Rabbit, Run is a guilt and blame-fest. This starts at the beginning of the novel when the main character, Harry "Rabbit" Angstrom, runs away from his pregnant wife and his son. But when newborn Rebecca June Angstrom drowns in a bathtub, things get messy. Rabbit’s wife Janice admits she drowned the baby while drunk. Yet Rabbit is a prime suspect, especially to himself. He is a suspect precisely because he was not there when the baby died. All of the other characters in the novel are suspects too – everybody simultaneously feels guilty and wants to blame others. Even the novel’s setting, America of 1959, is a suspect.
Questions About Guilt and Blame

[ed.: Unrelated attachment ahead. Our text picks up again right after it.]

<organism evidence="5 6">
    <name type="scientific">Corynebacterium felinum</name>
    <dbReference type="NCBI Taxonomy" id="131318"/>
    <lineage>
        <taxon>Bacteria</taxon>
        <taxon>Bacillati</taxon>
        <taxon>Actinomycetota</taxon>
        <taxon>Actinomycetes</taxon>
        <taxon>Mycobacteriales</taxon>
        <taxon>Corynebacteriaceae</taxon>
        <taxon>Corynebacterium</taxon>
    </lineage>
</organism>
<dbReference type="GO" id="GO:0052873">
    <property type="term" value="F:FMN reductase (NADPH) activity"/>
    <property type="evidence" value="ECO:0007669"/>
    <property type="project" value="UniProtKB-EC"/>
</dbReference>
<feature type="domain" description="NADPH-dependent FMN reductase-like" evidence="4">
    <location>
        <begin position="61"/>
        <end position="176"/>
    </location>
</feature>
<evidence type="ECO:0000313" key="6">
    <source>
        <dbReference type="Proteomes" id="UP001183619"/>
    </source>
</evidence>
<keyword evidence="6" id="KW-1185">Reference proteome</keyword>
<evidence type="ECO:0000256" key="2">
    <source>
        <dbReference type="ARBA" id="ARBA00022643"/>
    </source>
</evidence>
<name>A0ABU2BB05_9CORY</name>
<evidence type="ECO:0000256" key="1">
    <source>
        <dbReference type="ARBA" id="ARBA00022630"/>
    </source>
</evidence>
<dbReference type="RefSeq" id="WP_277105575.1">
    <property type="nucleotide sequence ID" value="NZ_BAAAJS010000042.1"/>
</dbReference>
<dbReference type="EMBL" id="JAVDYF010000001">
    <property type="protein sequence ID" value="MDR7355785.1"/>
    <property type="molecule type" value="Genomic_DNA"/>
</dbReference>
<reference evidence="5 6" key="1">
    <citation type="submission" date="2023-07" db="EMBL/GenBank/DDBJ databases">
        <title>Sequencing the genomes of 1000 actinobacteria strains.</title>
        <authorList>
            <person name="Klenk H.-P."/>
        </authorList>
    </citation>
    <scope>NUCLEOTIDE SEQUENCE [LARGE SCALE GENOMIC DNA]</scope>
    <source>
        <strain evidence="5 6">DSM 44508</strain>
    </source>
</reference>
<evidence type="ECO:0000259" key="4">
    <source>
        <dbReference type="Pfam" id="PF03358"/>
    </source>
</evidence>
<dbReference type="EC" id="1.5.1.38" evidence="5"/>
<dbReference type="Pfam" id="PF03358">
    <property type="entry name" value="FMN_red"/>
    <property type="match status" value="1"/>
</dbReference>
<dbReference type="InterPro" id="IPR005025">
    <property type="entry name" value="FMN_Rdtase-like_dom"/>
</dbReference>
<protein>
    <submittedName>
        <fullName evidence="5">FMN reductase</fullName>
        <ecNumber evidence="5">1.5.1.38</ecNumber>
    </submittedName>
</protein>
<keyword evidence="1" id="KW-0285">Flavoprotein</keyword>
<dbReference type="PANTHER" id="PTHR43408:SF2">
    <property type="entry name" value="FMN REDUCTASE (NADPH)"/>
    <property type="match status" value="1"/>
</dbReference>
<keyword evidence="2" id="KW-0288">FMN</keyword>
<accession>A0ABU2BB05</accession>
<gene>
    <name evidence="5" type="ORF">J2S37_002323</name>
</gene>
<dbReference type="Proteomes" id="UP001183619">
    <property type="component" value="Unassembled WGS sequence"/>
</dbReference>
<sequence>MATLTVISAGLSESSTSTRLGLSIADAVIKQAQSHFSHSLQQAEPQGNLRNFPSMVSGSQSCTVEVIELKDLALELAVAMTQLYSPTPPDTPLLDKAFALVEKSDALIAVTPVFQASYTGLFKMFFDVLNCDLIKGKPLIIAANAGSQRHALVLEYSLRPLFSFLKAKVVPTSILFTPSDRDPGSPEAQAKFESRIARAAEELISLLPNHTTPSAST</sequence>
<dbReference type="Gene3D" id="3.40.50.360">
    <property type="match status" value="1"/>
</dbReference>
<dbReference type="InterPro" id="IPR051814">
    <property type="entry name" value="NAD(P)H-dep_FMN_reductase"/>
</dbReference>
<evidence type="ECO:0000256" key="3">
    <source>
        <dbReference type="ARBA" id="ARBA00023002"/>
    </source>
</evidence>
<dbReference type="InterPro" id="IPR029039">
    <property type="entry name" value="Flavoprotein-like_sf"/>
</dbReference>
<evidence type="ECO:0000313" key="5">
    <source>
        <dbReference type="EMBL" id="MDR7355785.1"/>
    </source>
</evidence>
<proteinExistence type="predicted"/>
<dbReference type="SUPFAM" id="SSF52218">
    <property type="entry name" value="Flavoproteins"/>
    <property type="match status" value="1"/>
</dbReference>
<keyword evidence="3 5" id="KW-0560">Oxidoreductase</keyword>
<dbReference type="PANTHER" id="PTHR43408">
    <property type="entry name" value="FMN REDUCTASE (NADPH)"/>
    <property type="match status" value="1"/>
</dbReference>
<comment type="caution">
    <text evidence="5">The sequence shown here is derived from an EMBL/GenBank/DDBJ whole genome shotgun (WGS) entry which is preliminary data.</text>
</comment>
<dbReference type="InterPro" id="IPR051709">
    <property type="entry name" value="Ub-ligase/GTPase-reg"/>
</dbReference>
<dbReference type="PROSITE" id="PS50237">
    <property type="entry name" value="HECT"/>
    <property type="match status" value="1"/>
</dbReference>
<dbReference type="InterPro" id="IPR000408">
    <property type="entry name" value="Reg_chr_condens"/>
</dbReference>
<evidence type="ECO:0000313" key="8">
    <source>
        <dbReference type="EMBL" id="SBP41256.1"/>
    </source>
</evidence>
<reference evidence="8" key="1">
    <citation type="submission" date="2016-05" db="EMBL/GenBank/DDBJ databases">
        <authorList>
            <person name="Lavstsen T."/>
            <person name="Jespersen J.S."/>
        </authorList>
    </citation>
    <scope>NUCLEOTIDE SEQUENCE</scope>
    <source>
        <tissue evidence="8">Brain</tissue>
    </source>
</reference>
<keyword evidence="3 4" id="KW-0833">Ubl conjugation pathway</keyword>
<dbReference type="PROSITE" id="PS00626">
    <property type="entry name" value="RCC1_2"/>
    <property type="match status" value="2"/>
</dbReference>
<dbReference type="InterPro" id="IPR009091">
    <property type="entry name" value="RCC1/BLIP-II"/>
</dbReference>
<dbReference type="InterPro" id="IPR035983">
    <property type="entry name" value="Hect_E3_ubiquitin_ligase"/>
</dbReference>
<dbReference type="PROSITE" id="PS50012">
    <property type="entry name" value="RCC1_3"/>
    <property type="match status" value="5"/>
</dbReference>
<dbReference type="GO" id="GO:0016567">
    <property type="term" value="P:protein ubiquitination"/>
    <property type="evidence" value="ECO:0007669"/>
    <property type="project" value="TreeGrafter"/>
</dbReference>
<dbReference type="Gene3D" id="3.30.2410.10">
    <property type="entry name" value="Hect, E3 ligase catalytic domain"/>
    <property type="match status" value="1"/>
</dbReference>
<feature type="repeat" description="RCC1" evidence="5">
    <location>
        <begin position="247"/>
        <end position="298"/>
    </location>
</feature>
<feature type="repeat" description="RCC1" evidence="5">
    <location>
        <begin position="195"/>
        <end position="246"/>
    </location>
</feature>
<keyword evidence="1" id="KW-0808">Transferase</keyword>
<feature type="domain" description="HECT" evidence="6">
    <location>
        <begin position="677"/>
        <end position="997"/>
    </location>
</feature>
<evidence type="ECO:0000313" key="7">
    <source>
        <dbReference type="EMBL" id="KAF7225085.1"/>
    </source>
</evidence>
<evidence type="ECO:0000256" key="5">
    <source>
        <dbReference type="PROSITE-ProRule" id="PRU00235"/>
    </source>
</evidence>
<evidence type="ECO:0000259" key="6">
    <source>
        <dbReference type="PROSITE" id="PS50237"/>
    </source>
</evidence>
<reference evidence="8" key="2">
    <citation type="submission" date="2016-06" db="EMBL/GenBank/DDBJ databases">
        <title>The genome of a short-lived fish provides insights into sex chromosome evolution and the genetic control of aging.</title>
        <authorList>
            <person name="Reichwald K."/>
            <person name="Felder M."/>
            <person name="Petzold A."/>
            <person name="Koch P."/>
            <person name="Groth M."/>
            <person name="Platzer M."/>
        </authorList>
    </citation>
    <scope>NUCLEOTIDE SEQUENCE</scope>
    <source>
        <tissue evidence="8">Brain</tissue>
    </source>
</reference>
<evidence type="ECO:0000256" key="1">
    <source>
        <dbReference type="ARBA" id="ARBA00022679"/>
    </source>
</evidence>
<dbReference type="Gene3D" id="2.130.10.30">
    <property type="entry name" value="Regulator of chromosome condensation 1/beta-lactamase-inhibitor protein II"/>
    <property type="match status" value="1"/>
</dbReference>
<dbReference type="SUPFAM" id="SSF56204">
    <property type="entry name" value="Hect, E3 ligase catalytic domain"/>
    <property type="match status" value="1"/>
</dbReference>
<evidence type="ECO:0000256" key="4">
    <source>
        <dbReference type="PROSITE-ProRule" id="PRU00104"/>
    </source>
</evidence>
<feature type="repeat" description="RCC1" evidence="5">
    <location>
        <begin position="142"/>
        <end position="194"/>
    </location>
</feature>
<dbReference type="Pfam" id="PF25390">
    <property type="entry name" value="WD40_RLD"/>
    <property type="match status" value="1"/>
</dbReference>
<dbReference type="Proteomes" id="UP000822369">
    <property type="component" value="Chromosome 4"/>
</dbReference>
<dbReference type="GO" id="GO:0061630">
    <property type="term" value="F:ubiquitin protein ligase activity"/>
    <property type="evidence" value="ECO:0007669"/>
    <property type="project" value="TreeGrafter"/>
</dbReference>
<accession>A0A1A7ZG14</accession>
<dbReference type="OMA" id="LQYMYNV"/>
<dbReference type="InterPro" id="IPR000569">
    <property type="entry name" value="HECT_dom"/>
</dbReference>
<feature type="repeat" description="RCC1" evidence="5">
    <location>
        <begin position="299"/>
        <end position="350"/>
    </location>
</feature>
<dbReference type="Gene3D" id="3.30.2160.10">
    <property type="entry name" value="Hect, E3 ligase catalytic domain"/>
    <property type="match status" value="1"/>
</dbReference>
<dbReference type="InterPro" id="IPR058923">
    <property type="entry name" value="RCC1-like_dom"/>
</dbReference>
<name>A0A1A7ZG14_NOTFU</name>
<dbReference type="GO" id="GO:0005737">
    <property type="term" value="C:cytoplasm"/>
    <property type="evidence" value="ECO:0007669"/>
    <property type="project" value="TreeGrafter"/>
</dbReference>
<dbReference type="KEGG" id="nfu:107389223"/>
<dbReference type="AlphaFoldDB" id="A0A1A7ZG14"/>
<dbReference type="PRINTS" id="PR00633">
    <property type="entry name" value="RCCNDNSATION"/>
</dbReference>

- Who is to blame for Rebecca June’s death? If Janice’s mother hadn’t called her, would Rebecca June still be alive?
- How might this novel have been different if Rabbit had been present in the apartment when Rebecca June dies?
- If everybody but Janice was on trial for killing the baby, what kind of charges would be brought? What would the jury's verdict be? Is there any real legal precedent by which someone other than Janice could be indicted?
Chew on This
Rebecca June’s death is Updike’s indictment of America in the 1950s – in the end everyone is guilty and everyone is to blame.